Renée Silverman
IIIb. Oral Presentation(approx. 10-minute presentation): Each student will give a short presentation to the class. At some point during the first few class sessions, you will have the opportunity to sign up for dates. Presentations will be geared towards the particular unit (e.g., “Comparative Literature East-West”) and the works assigned for the class in question. Creativity and creative work ishighly encouraged. You may use any art form or media; performances and expositions will be accepted. Those students who wish to submit a piece of creative writing, art work, musical performance (recorded or live), film/video, performance piece, or readingmust accompanytheir creative submission with a short rationale/self-critique (1-2 pages) which includes: a statement of intentions, and discussion of the limitations and problems encountered while working on the project. All students, whether or not they elect the creative option are required to turn in a rationale/self-critique. Hand-outs and other materials supporting the project are similarly encouraged. IV. Required Texts (Available at the Oberlin Bookstore, Blackboardor ERES/Library Reserves): Theoretical and Critical Texts; Essay Apter, Emily. “Afterlife of a Discipline.” Appiah, Kwame Anthony. Selected chapters fromCosmopolitanism: Ethics in a  Worldof Strangers. Benjamin, Walter. “The Task of the Translator.” “On Some Motifs in Baudelaire.” Bonnefoy, “Translating Poetry.” Dev, Amiya. “Comparative Literature in India.” InComparative Literature and Comparative Cultural Studies. Ed. Steven Tötösy de Zepetnek. Freud, Sigmund. “Female Sexuality.” Leppert, Richard. Introduction and selected chapters fromThe Sight of Sound: Music, Representation, and the History of the Body.Liu, Lydia. “Translating International Law” and “Figuring Sovereignty.” InThe Clash of Empires: The Invention of China in Modern World Making. Kracauer, Siegfried. “Cult of Distraction: On Berlin’s Picture Palaces.” InThe Mass Ornament.Trans., ed., and intro. Thomas Y. Levin. Said, Edward. Selected texts fromOrientalism.Nabokov, Vladimir. “Problems of Translation:Oneginin English.” Saussy, Haun, ed. Selected texts fromComparative Literature in an Age of Globalization.Venuti, Lawrence. “Introduction toRethinking Translation.Literary Texts Ashbery, John. Selected poetry fromSelf-Portrait in a Convex Mirror. Baudelaire, Charles. Selected poetry fromThe Flowers of Evil. Benítez Reyes, Felipe.Probable Lives.Trans. Aaron Zaritzky. Borges, Jorge Luis. “Tlön, Uqbar, Orbis Tertius.” Cortázar, Julio. “Blow Up.” Duras, Marguerite.The Lover.Euripides,Electra.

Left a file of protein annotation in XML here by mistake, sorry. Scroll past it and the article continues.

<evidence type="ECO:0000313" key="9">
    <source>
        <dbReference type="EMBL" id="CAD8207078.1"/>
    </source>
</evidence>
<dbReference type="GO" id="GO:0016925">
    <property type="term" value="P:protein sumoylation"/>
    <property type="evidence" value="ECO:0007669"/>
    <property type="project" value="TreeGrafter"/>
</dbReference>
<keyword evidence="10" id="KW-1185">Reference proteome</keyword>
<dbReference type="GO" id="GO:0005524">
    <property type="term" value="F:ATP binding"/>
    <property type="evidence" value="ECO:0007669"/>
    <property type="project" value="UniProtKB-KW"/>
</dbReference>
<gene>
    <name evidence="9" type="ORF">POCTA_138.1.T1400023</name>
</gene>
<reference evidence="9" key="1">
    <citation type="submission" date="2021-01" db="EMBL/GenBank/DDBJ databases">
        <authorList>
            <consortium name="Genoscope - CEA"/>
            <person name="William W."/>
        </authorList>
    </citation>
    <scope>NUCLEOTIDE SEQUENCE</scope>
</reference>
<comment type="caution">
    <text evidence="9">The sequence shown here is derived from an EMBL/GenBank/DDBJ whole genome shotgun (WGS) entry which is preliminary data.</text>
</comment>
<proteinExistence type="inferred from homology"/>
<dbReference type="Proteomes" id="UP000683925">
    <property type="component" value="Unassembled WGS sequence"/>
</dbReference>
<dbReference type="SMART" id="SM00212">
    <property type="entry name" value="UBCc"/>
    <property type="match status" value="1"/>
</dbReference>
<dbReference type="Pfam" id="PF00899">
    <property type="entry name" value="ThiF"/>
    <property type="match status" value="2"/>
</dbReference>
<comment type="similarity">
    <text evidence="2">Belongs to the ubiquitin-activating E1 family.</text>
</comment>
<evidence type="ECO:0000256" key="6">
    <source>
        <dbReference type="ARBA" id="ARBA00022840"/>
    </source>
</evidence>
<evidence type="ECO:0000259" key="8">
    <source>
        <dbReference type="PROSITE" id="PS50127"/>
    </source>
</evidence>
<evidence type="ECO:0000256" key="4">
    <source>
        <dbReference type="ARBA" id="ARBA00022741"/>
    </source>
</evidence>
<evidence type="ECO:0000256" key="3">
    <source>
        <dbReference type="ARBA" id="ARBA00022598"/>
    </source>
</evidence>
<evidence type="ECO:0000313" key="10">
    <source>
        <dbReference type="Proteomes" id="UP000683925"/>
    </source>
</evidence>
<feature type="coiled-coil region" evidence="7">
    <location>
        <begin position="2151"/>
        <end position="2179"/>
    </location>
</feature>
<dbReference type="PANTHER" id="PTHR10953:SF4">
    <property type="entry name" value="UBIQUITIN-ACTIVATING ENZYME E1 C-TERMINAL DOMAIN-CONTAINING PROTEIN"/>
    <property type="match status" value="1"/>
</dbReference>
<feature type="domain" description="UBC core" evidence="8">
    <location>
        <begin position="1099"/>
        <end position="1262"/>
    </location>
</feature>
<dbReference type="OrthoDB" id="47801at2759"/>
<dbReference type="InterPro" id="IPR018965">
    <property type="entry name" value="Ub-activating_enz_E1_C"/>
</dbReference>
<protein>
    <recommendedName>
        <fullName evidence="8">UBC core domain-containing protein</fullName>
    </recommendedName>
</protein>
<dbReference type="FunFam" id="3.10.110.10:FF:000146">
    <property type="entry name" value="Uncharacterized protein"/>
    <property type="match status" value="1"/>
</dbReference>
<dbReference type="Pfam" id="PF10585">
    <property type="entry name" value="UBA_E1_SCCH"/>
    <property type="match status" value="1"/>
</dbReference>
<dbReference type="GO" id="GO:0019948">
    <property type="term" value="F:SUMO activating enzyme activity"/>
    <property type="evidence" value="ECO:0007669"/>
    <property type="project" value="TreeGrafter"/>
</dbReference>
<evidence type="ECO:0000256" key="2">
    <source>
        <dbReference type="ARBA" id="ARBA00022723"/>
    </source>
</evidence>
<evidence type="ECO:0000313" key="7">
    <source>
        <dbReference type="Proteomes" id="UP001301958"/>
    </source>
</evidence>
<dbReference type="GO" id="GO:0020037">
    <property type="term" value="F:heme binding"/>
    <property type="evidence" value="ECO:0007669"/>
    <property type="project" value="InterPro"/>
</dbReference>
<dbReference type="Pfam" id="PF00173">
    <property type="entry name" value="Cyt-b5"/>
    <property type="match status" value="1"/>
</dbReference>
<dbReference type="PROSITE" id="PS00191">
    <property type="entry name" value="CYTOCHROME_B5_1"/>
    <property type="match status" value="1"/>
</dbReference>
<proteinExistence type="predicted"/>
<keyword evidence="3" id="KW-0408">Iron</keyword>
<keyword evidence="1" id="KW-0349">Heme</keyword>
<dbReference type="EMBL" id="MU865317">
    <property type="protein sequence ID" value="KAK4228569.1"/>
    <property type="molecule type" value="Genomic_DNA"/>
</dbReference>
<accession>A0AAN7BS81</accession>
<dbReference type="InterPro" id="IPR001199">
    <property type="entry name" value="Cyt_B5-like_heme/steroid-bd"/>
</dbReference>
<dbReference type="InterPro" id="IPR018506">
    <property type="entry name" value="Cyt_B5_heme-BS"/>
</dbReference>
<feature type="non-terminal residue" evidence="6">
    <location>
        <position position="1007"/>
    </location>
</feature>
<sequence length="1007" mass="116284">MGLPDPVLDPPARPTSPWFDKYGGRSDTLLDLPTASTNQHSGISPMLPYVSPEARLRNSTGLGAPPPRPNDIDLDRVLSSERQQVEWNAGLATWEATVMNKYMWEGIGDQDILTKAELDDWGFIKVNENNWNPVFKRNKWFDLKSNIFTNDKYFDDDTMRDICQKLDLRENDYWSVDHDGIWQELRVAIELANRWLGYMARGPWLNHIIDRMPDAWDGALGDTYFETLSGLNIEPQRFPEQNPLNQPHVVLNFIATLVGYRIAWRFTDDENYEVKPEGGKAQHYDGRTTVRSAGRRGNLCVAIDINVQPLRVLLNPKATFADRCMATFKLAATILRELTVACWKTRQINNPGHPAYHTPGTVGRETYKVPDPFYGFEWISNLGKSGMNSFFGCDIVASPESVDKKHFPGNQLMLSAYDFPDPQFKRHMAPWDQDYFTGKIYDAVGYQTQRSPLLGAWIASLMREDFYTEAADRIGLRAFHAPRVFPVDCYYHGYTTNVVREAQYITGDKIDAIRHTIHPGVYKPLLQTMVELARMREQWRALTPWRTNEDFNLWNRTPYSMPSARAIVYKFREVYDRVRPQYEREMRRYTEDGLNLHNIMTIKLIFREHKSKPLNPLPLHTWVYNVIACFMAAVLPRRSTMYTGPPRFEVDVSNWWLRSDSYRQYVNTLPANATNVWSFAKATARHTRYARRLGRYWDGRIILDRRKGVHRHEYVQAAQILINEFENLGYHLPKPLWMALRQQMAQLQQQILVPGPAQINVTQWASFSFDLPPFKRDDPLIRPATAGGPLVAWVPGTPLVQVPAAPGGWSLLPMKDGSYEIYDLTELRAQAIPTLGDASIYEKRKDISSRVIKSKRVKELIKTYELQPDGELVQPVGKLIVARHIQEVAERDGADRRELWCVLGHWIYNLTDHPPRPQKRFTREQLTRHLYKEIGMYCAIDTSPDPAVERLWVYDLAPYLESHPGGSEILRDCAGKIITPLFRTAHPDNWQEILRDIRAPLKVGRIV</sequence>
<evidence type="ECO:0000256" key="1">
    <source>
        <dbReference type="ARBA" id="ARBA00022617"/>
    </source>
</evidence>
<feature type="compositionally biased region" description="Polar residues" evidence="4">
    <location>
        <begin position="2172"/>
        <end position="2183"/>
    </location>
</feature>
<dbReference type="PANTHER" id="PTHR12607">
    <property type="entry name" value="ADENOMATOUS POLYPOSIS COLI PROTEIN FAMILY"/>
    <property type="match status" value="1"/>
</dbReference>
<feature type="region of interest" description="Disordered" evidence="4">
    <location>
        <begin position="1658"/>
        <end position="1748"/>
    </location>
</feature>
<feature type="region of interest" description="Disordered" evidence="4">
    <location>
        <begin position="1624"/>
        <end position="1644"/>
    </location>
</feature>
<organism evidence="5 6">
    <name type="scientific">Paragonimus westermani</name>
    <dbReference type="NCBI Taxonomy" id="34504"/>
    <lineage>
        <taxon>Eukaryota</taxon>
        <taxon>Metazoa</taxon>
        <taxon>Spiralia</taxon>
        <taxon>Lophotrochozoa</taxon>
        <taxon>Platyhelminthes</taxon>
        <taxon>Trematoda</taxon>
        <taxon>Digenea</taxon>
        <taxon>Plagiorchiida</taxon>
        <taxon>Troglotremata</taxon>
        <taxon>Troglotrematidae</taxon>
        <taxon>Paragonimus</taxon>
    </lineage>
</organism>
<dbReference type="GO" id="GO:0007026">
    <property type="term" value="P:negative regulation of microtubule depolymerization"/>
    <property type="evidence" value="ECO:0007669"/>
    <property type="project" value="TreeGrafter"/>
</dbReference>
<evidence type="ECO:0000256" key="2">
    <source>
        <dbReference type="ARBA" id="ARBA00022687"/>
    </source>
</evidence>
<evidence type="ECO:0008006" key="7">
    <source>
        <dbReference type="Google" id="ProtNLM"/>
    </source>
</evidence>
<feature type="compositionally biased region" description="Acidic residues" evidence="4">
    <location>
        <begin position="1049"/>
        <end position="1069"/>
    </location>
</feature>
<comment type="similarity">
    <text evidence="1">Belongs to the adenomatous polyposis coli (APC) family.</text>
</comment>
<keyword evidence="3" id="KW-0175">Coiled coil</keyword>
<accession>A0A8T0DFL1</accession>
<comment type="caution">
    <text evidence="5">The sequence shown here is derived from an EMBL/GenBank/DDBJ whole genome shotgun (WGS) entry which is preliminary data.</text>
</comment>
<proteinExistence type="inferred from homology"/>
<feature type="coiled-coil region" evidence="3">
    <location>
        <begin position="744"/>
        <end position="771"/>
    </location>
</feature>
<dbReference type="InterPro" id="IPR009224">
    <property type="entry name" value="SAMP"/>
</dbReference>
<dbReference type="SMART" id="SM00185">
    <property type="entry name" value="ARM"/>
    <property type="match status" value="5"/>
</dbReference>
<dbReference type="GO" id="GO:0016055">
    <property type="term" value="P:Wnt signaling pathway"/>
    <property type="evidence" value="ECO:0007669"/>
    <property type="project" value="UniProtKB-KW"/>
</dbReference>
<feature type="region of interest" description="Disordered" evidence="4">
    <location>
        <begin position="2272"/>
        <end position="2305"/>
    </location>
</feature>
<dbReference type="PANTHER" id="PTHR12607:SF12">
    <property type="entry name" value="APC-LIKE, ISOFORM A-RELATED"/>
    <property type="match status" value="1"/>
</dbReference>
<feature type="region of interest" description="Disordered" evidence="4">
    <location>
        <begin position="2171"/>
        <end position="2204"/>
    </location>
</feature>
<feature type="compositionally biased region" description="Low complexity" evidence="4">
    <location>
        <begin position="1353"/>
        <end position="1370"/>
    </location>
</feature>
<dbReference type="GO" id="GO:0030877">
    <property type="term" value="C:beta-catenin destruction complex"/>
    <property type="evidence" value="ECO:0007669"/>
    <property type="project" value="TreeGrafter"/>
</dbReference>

Renée Silverman
Lorca, Federico García.Blood Wedding.Ondaatje, Michael.Anil’s Ghost.Tolstoy, Leo. “The Kreutzer Sonata.” Dance, Film, and Visual Materials Antonioni, Michelangelo.Blow-Up.(Film).Van Beethoven, Ludwig. Sonata no. 9, Op. 47 in A (“Kreutzer”). Bertolucci, Bernardo,The Last Emperor.(Film). Saura, Carlos.Blood Wedding.(Film offlamencoballet). Strauss, Richard,Electra[video. (Opera and Video of opera production: Elektra recording] / Richard Strauss; [Libretto by Hugo von Hofmannsthal]). V. CHRONOLOGY I. Introduction to the Theory and Practice of Comparative Literature 9/6 Introductionand Lecture: “Comparative Literature 200 at Oberlin” 9/8 Apter,“Afterlife of a Discipline”; Saussy,Comparative Literature in an Age of Globalization9/11 Apterand Saussy II. Translation Theory 9/13 Venuti,“Introduction toRethinking Translation”; Benjamin, “The Task of the Translator” 9/15 Venutiand Benjamin 9/18 Nabokov,“Problems of Translation:Oneginin English”; Bonnefoy, “Translating Poetry”9/20 BenítezReyes (Zaritzky, trans.),Probable Lives9/22 BenítezReyes III. ComparativeLiterature East-West 9/25 Said,Orientalism9/27 Said;Appiah,Cosmopolitanism 9/29 (Saidand Appiah); Borges, “Tlön, Uqbar, Orbis Tertius.”10/2Yom Kippur/No Class10/4 Borges;Freud, “Female Sexuality” 10/6 Duras,The Lover10/9 Duras 10/11 Duras 10/13 Ondaatje,Anil’s Ghost10/16Fall Recess/No Class 10/18Fall Recess/No Class
Renée Silverman
10/20Fall Recess/No Class 10/23 Ondaatje;Dev, “Comparative Literature in India”10/25 Liu,“Translating International Law”10/27 Liu,“Figuring Sovereignty”; Bertolucci,The Last Emperor10/30 Liuand Bertolucci11/1 Ondaatje 11/3 Ondaatje IV. Literature and the Other Arts 11/6 Leppert,The Sight of Sound; Kracauer, “Cult of Distraction” 11/8 Leppertand Kracauer; Euripides,Electra 11/10 Euripides;Strauss,Elektra;Freud. 11/13 Euripidesand Strauss 11/15 Tolstoy,“The Kreutzer Sonata” 11/17 Tolstoyand Beethoven 11/20 Baudelaire,selected poems fromThe Flowers of Evil; Benjamin;“On Some Motifs in Baudelaire”11/22 Benjaminand Baudelaire11/24Thanksgiving Recess/No Class 11/27 (Baudelaire);Ashbery, selected poems fromSelf-Portrait in a Convex Mirror11/29Preparation for annual TranslationSymposium/Activities Related to Translation Symposium/No Class12/1 Cortázar,“Blow-Up” 12/4 Cortázar;Antonioni,Blow-Up 12/6 Lorca,Blood Wedding 12/8 Lorca;Saura,Blood Wedding 12/11 Lorcaand Saura; Review 12/13Conclusion/Last Day of Class Final Paper Due: Thursday, December 21 by 12:00 p.m.